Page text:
With reference to FIG. 3a, the cross section of the joined webs comprises a first web having a film substrate 72 and a photographic emulsion coating 74 extending across the lateral extent of the substrate. A picture does not occupy the full lateral extent because room is left in a field of view from one side of the card for a superposed strip of optical recording material 76 carried by the Mylar substrate 78 forming the second web. The first and second webs are joined together such that the emulsion 74 and the optical recording material 76 are optically in side by side relationship. The optical recording material may be of the type described below with reference to FIGS. 5 and 6. A protective transparent cover layer 88 may be disposed over the recording medium 76. A thin reflective metallic layer 80 is disposed between the optical recording material 76 and substrate 78 to enhance optical contrast. Emulsion layer 74 is seen to contain filamentary silver particles 82, characteristic of developed silver halide films. Optical recording material 76 is seen to contain metal particles 84 whose reflectivity may be altered by a laser beam. Contrast is enhanced by means of the metallic layer 80. Both the photographic image in emulsion 74 and optical data in recording medium 76 may be read from the same side. In this situation, reading optics for both the film and the recording medium would exist on the same side of the joined webs.
The formation of the preformatted tape and the initializing of data cards has been the subject of prior applications by the assignee of the present invention. The procedure is described below.
With reference to FIG. 4, a supply tape hub 111 is seen dispensing a tape web 113 to a tape take-up hub 115, the tape passing around turning or support posts 117 and 119. The tape is an optical recording medium capable of laser writing. The tape has a width ranging from 1 cm to 5.5 cm and is relatively thin, about 400 microns or less, although this is not critical. Tape web 113 is typically about 300 meters long. A linear array 121 of semiconductor diode lasers records parallel, spaced-apart servo tracks on the tape by displacing, modifying or agglomerating absorptive metal particles in the tape medium. Alternatively, a single laser emitting a beam that repeatedly scans laterally across the tape as the tape is advanced past a scanning station may be used. The writing system guides the laser beam so that data are written or read in parallel paths. It is important that parallelism be maintained accurately, so a mechanical alignment mechanism, not shown, may be used to insure that the position of the tape passing in front of laser array 121 is proper. Moreover, all portions of the tape should experience uniform lateral tension so that the tape is not squeezed together between opposite edges.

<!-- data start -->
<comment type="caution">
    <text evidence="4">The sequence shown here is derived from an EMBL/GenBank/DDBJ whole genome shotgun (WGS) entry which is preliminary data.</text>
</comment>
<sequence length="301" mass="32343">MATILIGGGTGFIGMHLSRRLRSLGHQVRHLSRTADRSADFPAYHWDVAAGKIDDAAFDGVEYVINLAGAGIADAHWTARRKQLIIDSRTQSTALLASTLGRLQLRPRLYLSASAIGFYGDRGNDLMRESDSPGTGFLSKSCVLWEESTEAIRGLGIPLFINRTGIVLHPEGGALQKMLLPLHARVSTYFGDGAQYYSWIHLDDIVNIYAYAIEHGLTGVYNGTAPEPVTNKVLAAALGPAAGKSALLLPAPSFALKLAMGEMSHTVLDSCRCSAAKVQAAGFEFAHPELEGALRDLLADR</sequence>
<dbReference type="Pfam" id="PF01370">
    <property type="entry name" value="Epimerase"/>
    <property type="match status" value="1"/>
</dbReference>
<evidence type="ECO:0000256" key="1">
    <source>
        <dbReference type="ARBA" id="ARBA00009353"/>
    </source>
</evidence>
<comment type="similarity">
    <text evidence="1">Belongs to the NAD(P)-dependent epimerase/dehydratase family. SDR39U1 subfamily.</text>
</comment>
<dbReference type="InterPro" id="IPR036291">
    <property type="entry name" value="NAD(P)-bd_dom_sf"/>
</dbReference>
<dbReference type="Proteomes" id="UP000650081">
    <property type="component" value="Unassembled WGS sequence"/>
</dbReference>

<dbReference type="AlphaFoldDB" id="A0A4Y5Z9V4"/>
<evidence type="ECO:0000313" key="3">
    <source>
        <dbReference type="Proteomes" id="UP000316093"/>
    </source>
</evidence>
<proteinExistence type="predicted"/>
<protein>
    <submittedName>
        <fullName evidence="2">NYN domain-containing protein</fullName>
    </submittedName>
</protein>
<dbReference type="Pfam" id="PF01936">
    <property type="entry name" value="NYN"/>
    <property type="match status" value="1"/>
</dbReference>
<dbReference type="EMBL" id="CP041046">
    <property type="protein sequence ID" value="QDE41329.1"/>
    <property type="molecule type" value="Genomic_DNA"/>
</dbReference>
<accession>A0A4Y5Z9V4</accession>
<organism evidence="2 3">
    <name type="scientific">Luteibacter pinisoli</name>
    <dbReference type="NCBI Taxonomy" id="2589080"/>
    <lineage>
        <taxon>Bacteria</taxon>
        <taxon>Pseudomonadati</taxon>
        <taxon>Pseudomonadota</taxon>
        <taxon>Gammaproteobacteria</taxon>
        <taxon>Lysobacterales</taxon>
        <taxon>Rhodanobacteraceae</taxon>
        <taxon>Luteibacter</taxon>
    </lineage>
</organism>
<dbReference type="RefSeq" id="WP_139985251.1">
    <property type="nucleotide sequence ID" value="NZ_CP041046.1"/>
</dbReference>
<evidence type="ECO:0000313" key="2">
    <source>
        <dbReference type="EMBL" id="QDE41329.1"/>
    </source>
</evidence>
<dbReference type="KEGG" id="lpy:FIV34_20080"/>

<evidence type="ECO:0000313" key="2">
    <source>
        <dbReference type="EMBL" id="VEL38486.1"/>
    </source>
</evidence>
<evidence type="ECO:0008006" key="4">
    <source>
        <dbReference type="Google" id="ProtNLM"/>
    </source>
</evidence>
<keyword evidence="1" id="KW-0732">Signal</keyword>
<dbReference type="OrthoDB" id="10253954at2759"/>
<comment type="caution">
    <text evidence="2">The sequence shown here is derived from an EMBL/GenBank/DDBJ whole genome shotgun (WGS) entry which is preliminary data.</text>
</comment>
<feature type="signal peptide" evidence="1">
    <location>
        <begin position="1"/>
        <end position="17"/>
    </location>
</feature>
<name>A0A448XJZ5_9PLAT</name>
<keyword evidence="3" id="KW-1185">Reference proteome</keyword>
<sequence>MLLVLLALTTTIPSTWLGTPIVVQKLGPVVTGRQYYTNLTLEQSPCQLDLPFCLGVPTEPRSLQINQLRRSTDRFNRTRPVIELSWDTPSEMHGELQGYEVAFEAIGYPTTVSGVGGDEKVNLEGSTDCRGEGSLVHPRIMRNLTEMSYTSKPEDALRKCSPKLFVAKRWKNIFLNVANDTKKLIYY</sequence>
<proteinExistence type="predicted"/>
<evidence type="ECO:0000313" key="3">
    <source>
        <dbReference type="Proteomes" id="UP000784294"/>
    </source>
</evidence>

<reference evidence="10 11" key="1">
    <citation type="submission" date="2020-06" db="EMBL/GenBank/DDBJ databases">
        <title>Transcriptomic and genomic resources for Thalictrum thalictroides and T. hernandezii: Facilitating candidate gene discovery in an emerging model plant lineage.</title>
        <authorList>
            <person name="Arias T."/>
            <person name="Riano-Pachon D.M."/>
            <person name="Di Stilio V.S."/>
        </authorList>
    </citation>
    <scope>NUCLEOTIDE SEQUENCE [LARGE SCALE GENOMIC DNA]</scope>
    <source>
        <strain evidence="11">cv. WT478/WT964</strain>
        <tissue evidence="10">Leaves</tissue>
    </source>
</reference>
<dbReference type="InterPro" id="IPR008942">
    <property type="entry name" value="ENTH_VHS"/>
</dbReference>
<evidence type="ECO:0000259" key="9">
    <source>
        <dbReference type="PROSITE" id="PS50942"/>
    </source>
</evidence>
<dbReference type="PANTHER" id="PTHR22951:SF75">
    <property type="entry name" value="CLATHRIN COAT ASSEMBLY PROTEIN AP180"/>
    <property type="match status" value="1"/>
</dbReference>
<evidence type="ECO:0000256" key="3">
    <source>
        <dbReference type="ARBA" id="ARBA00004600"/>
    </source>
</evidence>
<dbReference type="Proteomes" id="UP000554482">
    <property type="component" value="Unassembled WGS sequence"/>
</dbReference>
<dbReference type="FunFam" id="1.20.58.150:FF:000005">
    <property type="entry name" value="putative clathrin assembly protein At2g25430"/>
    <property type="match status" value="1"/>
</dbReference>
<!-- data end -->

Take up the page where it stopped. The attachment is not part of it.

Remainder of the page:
The tape path illustrated in FIG. 4 is a very simple path with drive power being applied directly to one of the hubs by a transport mechanism. The tape may be reversed in direction of travel by applying power to the opposite hub. Hubs may be driven directly by motors or by belts attached to pulleys in power communication relation to the hubs. Sometimes more complicated systems of posts and tape paths are used for high-speed tape transport. Typically, tape may be advanced in either direction at a rate of about 5 meters per second. A read head could be combined with the laser bar writing mechanism 121 to form a read/write system. The read head would consist of a number of photo diodes or CCD elements in a linear array, spaced similarly as the laser bar 121, except being vertically movable, as by a servo controlled piezoelectric element in order to maintain the read elements in a data path following position so as to confirm the writing.
The recording material which is selected should be compatible with the laser used for writing on it. Some materials have a higher recording sensitivity than others at certain wavelengths. Good recording sensitivity to near-infrared light is preferred because semiconductor lasers creating the required light beams are readily available. The selected recording material should have a favorable signal-to-noise ratio and form high contrast databits with read/write systems with which it is used. The material should not lose data when subjected to temperatures of about 140° F. (60° C.) for long periods. The material should also be capable of recording at speeds of at least several thousand bits per second. This generally precludes the use of materials that require long heating times or that rely on slow chemical reactions in the presence of heat, which may permit recording of only a few bits per second.
With reference to FIGS. 5 and 6, one example of the optical recording media comprises a film substrate layer 123, a highly reflective metallic layer 124 deposited on substrate layer 123 and a selected, thin black silver planar crust 126, generally less than one-half micron thick, within gelatin layer 125. The latter layer is generally one to six microns thick, disposed on metallic layer 124, which is generally 100 Angstroms to 1000 Angstroms thick. During the optical medium manufacturing process the surface of the silver-halide emulsion, distal to the substrate, is developed to dark or black by exposure to actinic radiation and then to photographic development. Black and clear images can be created if desired by using a photomask. The exposing image is a pattern of control indicia such as tracks or data location grids to be pre-recorded. The depth of the dark layer is typically 0.3 to 0.5 microns. The undeveloped remainder of the emulsion layer which is essentially gelatin remains clear. Other laser recordable tapes known in the art may also be used. Substrate layer 123 should be self-supporting, yet sufficiently flexible so that the tape is spoolable, i.e. so that a length of tape may be wound on a tape hub. A transparent, planar protective layer 128 may be disposed over the laser recording layer 126. Polycarbonate plastic material is one of the preferred cover layers and may be a thin laminating sheet adhered over the tape or, alternatively, other clear plastics or a lacquer coating may be used.